Correspondence concerning the


An Oriental performance in a Japanese theatre at Pahou, and Olaa-dancing girls


Ancient Hawaii. Surf board riding. With the ancients this was a common practice, and it has been revived at Waikiki and has become a modern means of athletic


price. location and utility of the lands the Maui Agricultural Company has open to homesteads will receive courteous attention.

Joseph P. Cooke.

Mr. Joseph P. Cooke, manager of Alexander & Baldwin, Ltd., is of the younger generation of Hawaii's commercial captains. The institution, whose affairs he directs, ranks among the great sugar producing factors of the islands, and is the possessor of extensive holdings on the island of Maui. Mr. Cooke is of the measure to meet the duties of his station, and is furthermore one of the most active of those engaged in promoting the interests of Hawaii, not from personal gain, but prompted by the impulse to benefit

his community and territory. It is such characters who create great communities, and Honolulu is fortunate in possessing more than its rightful share of such men, and among them, active as they are, not the least to be mentioned is the manager for Alexander & Baldwin.

Governor Frear.

Hawaii does not come into the thoughts without bringing to recollection its able and hospitable executive, Governor Walter F. Frear, and his charming helpmate, with his politics or his position on State questions we have nothing to do, but with his qualities as a man, his deep concern in the welfare of the territory over which he is chief administrator, he impresses one with his sincerity, his honesty and intent


Ancient Hawaii. A war canoe of the days of Captain Cook's voyage

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to his flag, sincere in his purpose and hospitable to his fellow man, Governor Walter F. Frear deserves well of Hawaii and justifies the warm recollections of himself and wife that the fleeting visitor to the islands will ever entertain of them.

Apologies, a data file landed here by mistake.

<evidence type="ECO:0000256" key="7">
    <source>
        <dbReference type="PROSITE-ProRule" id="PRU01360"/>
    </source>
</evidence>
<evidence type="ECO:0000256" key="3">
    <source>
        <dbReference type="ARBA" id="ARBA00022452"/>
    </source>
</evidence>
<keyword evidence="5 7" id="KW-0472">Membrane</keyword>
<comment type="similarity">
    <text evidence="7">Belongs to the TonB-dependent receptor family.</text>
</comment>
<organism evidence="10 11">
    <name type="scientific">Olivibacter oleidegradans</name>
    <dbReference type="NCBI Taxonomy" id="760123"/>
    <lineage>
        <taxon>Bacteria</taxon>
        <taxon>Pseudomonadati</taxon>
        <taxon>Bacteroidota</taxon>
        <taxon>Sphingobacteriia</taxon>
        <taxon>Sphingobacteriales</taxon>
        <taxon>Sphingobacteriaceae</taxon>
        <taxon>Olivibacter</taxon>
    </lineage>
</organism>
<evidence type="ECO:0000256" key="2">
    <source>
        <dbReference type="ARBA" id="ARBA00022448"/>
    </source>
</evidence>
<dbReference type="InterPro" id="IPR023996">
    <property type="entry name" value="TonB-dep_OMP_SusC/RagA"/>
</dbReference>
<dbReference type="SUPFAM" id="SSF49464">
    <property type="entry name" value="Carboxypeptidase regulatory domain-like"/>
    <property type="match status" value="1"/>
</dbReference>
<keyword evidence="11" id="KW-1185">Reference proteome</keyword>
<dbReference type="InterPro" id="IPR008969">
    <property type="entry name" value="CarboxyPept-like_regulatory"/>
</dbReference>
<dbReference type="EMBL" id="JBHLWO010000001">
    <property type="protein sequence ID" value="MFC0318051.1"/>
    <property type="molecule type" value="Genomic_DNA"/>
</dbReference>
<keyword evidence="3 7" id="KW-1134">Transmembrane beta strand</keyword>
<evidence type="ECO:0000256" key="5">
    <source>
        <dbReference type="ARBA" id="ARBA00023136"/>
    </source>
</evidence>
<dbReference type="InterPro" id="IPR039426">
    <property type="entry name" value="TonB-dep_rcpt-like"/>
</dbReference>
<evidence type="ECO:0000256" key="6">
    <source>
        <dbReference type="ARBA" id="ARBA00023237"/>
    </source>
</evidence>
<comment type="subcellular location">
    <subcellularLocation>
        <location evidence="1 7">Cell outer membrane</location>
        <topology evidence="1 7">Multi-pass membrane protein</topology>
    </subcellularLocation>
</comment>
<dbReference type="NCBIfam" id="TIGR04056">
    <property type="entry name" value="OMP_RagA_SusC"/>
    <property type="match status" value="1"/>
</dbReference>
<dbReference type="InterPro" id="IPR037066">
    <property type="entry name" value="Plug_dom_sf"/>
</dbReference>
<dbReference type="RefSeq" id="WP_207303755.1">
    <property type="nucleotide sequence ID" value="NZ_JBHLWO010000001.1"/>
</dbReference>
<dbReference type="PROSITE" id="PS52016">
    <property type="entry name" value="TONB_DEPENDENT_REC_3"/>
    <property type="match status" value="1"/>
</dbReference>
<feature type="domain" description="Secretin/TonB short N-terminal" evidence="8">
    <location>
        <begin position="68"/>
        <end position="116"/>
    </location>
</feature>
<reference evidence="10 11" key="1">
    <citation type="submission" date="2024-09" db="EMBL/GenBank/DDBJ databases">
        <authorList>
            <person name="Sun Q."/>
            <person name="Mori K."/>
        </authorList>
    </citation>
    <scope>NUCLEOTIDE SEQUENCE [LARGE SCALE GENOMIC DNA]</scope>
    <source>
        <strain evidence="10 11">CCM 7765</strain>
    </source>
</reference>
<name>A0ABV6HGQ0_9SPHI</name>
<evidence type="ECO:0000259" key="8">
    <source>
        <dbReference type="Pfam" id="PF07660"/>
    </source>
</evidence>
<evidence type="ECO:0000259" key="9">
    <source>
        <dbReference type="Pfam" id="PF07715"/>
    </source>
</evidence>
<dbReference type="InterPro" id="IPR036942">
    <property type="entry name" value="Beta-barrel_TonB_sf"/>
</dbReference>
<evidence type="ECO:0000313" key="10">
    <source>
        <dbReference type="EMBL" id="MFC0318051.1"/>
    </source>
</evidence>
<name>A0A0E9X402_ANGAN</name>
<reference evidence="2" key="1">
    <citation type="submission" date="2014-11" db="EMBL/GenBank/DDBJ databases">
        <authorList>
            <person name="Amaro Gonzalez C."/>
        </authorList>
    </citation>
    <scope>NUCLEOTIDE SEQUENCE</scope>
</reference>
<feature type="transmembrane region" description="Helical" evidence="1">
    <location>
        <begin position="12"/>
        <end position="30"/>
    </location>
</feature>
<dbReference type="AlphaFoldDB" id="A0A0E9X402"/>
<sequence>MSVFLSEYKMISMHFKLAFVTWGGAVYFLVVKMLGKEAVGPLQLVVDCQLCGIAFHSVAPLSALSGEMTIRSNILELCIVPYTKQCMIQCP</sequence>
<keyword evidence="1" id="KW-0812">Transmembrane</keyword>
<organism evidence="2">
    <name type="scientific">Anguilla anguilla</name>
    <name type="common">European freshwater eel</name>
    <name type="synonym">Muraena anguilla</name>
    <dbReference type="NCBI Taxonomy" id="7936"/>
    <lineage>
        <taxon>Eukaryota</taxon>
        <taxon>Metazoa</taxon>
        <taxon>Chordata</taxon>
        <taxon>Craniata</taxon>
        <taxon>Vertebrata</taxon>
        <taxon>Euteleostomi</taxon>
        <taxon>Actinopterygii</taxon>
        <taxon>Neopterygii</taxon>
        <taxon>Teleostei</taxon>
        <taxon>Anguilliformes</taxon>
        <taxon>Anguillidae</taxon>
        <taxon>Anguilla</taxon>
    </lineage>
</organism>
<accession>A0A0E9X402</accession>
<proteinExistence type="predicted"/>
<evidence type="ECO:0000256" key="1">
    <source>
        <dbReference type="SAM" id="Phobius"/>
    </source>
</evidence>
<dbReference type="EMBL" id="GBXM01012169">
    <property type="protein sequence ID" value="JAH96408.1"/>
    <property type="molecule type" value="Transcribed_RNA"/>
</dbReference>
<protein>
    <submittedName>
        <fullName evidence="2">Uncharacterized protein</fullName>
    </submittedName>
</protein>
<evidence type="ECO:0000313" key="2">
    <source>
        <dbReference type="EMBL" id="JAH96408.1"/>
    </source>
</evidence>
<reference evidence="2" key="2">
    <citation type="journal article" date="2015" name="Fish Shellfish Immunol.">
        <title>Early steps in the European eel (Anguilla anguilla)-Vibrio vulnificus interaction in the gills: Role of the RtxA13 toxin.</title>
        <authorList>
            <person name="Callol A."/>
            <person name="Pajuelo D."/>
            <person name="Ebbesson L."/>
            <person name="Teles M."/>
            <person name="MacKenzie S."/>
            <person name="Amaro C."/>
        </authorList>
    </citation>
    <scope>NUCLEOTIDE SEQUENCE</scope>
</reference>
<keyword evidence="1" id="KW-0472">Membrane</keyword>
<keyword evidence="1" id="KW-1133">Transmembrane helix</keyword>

John A. Scott.

John A. Scott, manager of the Hilo Sugar Company since its organization in 1884, is one of those from whom the conditions in this particular industry of the islands have called forth supreme administrative and inventive faculties. Mr. Scott not only directs the mill workings, but also the field operations of the company which cover an area of nearly 8,000 acres. He is the inventor of a special plow for splitting up of rattoon stools, and also of several mill appliances such as an automatic juice strainer and a feed apparatus for furnaces that are in general use by other mills. Mr. Scott is originally from Canada. He went to the islands in 1879, and identified himself with the Spreckels operations in the equipping and erecting of the Hakalau mill.

C. C. Kennedy.

C. C. Kennedy is one of the factors in Hilo. He is the manager of the Waiakea Mill Company, which controls 95,000 acres of the most fertile sugar lands in the group. Of this area the company has 5,200 acres in cultivation. The country here is particularly favored in soil, and that it is supplied with plentiful rainfall to render artificial irrigation unnecessary. Over this great area, with all its activities of field and mill, Mr. Kennedy exercises jurisdiction. He has solved many of the great problems of labor and cultivation as well as mechanical. Among the latter is. an automatic loader of cane, which it gathers from the field and conveys into the wagons and sleds. He has, moreover, put into practical practice a plan of "community of interest" between the company and the toiler, which has attracted many industrious families to locate at Hilo. They are given the land, houses are erected and seed furnished as advance capital by the company, and the industrious from this start have and are reaching the plane of independence.